Last Updated Jun 14, 2010 4:16 PM EDT
Although the film begins by stating "This patient education program was produced with the support of funding from Boehringer Ingelheim," and the company discloses the same information on its SexBrainBody.com site, the actual content of the film doesn't make it clear that Boehringer is promoting a new pill for low libido in women or that there's a controversy over whether FSD even exists.
Historically, drug company involvement in filmmaking has been controversial. Centocor, the Johnson & Johnson (JNJ) unit that markets the anti-inflammatory Remicade, launched a documentary titled "Innerstate" which followed three patients but didn't mention the drug. Although Centocor was upfront about its backing of the movie, some still felt that it was misleading to call the film a "documentary" when the only reason it existed was because a company wanted to promote its drugs.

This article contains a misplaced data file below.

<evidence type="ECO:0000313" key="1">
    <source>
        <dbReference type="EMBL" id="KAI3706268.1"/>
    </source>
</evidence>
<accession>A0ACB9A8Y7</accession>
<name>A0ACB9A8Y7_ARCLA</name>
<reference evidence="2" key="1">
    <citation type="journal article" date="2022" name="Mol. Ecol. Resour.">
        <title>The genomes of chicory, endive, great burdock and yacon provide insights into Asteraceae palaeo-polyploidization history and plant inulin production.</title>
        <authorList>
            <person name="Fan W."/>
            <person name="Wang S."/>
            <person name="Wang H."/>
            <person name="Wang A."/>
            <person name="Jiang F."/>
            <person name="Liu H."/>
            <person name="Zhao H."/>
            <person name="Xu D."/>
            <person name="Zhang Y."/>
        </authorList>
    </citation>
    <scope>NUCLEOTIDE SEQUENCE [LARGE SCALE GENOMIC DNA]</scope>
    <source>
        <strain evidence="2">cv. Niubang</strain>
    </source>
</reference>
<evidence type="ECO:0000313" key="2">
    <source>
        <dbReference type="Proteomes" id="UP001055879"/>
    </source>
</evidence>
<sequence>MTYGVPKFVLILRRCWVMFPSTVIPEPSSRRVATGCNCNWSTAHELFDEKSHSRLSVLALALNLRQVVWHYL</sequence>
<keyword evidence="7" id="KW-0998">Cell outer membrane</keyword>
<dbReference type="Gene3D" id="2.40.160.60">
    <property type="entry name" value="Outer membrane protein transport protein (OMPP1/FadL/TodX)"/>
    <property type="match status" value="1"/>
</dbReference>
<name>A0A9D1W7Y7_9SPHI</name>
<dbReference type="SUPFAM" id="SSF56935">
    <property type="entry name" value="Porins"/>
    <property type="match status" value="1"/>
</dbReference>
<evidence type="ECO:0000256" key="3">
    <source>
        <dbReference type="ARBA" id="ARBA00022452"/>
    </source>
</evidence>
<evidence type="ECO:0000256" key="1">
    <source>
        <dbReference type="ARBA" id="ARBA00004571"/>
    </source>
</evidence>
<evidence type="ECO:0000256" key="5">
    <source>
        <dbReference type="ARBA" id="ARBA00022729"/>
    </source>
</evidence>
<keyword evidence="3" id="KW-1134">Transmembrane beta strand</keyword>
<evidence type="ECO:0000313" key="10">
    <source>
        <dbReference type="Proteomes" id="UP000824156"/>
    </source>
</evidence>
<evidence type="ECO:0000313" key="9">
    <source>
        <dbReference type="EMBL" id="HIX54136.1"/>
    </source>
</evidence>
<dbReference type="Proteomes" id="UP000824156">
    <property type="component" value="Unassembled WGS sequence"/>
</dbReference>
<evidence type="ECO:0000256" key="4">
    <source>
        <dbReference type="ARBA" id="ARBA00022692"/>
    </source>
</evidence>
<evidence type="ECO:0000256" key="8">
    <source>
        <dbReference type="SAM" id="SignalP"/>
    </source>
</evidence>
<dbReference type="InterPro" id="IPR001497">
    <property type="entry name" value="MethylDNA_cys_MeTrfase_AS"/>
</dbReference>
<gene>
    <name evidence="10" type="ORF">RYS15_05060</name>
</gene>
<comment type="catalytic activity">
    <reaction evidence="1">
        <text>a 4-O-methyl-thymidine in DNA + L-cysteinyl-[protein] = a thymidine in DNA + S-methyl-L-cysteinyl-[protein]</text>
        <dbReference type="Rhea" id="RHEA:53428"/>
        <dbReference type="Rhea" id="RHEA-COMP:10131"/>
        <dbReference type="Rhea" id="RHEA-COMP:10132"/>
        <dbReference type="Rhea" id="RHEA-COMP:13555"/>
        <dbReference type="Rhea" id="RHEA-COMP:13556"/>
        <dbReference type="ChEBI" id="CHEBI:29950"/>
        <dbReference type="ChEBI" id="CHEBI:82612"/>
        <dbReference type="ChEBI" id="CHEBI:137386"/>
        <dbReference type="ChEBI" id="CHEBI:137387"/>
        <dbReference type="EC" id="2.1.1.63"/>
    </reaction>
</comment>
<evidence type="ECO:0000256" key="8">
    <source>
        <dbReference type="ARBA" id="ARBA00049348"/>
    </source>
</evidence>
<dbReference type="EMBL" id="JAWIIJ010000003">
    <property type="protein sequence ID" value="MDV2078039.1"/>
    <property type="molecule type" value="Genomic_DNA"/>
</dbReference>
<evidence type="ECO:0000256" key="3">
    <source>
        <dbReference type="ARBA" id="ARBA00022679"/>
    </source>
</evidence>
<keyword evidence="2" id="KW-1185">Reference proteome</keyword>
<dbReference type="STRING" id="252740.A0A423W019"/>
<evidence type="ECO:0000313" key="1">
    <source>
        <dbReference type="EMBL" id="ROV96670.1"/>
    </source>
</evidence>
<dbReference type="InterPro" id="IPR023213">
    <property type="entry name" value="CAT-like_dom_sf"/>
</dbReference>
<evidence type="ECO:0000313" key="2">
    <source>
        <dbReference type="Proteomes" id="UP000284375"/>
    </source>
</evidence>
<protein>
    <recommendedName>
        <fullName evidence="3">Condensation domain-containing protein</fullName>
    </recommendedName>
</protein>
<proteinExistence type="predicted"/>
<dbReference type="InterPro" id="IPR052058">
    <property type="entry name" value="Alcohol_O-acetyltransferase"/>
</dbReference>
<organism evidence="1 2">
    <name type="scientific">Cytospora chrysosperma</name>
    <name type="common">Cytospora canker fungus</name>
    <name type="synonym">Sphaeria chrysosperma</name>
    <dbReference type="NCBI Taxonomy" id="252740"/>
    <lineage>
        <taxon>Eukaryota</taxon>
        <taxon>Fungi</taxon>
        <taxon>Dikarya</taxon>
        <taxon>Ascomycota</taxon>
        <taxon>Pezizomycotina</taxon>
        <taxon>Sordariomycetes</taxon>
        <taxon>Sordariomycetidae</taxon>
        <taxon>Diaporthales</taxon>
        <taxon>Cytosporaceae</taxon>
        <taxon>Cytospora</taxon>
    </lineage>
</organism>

That appears to be the situation with "Understanding Female Sexual Desire," the Discovery show. While some of the issues it raises are legit -- why should older women who want their sex lives back not explore medical options? -- the entire program is biased. It's essentially one long justification for the existence of FSD and the supposed "female Viagra" cure.
Boehringer appears to be hoping that the show will lay some sympathetic groundwork for the patients who might benefit from the drug. But it isn't being completely transparent about how it's doing that. The disclosures look like those "Funding provided by ..." interstitials you often see on PBS, where the assumption is that the editorial content was divorced from the cash. And if Boehringer really wanted people to draw the link between their pre-approval promotion of flibanserin and the Discovery show, it would have touted the move in its press releases, which make no mention of the programming.